At the time of this writing, the issue of same sex marriage is far from settled, but one thing is clear: it is unlikely that a solution will be easy to find. It is this blogger’s opinion that the issues associated with same sex marriage touch most particularly upon legal notions inherent in the Constitutional doctrine of Full Faith and Credit pursuant to the Full Faith and Credit Clause. However, analysis under the Full Faith and Credit Clause may not lead to uniform State acceptance of same sex marriage. In this blogger’s opinion, the Defense of Marriage Act was rendered unconstitutional the moment that a sovereign American State began recognizing and performing marriages for people of the same sex. This opinion is based upon the belief that the right to solemnize marriages between parties within the jurisdiction of a given State is a right reserved to said State under the 10th Amendment to the United States Constitution. Under certain circumstances, States have cited their power to promote “public health and safety” as a basis for issuing marriage licenses.

In this blogger’s opinion, if a State has duly legalized a same sex marriage within their jurisdiction pursuant to the laws and procedures of said State, then the Federal government must recognize that marriage pursuant to what this blogger would describe as Vertical Full Faith and Credit (i.e. Federal recognition of certain State prerogatives regarding intrastate matters pursuant to the Full Faith and Credit Clause). However, the law dealing with what this blogger would describe as Horizontal Full Faith and Credit (State to State recognition of State adjudicated matters) can be opaque especially with regard to issues which one state has deemed to be in violation of State public policy. If a sovereign American State has a Constitutional Amendment which specifically defines marriage as a marital union between a man and a woman, then there is a strong argument in favor of denying divorces to same sex couples within that State since it would violate State public policy to recognize the existence of the marriage in order to dissolve it.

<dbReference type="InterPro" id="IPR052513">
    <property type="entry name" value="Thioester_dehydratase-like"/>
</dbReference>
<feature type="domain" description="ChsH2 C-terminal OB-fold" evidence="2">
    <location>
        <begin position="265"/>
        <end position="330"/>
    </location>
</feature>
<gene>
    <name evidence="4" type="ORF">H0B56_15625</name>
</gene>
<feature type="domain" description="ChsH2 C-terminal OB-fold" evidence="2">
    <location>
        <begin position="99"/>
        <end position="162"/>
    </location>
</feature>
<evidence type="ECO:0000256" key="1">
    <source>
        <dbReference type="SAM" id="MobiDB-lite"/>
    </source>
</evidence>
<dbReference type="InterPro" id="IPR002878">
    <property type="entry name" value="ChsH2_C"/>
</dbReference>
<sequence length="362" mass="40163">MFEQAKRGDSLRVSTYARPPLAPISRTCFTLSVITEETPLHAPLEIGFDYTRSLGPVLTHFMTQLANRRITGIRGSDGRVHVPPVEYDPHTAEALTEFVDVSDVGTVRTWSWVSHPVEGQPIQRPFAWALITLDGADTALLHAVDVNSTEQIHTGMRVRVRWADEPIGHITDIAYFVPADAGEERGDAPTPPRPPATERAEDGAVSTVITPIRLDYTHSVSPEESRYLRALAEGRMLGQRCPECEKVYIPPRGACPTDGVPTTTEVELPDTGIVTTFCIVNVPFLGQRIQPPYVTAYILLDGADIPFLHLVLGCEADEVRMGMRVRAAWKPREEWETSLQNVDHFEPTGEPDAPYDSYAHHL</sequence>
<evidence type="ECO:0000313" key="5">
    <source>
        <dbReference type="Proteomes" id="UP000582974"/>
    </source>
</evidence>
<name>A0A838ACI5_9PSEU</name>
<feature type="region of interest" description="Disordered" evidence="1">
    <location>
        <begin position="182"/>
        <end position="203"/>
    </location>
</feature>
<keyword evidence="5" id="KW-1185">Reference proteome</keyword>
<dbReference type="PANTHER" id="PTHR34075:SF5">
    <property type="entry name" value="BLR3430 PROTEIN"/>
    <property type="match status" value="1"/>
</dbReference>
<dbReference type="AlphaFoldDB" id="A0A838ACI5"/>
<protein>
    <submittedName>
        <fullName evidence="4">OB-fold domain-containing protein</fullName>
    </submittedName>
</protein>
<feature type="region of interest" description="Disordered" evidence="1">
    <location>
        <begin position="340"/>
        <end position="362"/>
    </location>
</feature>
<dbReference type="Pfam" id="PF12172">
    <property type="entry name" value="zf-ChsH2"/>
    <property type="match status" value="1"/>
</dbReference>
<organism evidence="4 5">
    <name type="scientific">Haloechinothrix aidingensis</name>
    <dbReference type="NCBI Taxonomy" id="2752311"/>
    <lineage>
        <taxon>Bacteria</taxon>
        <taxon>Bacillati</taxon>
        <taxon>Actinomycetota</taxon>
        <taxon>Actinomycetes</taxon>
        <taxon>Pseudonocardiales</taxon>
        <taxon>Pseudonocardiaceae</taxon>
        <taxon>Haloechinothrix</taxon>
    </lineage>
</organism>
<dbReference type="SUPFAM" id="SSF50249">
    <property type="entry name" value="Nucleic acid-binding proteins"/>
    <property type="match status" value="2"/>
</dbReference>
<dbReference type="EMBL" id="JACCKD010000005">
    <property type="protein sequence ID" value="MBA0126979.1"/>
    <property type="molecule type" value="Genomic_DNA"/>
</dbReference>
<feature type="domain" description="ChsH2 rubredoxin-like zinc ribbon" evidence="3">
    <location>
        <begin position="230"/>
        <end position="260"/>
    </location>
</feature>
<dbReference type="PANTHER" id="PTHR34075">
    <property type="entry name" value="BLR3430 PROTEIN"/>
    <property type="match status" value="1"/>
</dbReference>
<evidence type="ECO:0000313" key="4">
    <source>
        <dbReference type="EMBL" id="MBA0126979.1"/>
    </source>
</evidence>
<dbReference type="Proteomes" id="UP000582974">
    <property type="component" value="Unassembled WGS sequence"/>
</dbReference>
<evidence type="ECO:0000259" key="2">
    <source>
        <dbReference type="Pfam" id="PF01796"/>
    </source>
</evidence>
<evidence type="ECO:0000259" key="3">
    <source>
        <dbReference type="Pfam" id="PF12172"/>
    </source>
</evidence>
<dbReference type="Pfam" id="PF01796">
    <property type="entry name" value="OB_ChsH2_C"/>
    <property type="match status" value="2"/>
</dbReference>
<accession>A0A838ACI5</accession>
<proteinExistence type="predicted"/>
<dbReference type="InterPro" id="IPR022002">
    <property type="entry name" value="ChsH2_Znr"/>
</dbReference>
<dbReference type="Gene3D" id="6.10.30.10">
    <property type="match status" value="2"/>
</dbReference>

As more and more same sex couples legalize marriages in the United States, it stands to reason that more such couples may one day seek divorce. The issues associated with Full Faith and Credit and LGBT rights have yet to be fully resolved, but it seems likely that this issue will remain controversial both from a political perspective as well as a legal perspective.

Those reading this posting should take note of the fact that there are myriad legal and political opinions on this subject and until such time as a binding decision is made in the US Courts or Federal legislature this issue will probably continue to remain unresolved.

For information about legislation designed to deal with the immigration restrictions placed upon same sex bi-national couples please see: Uniting American Families Act or UAFA.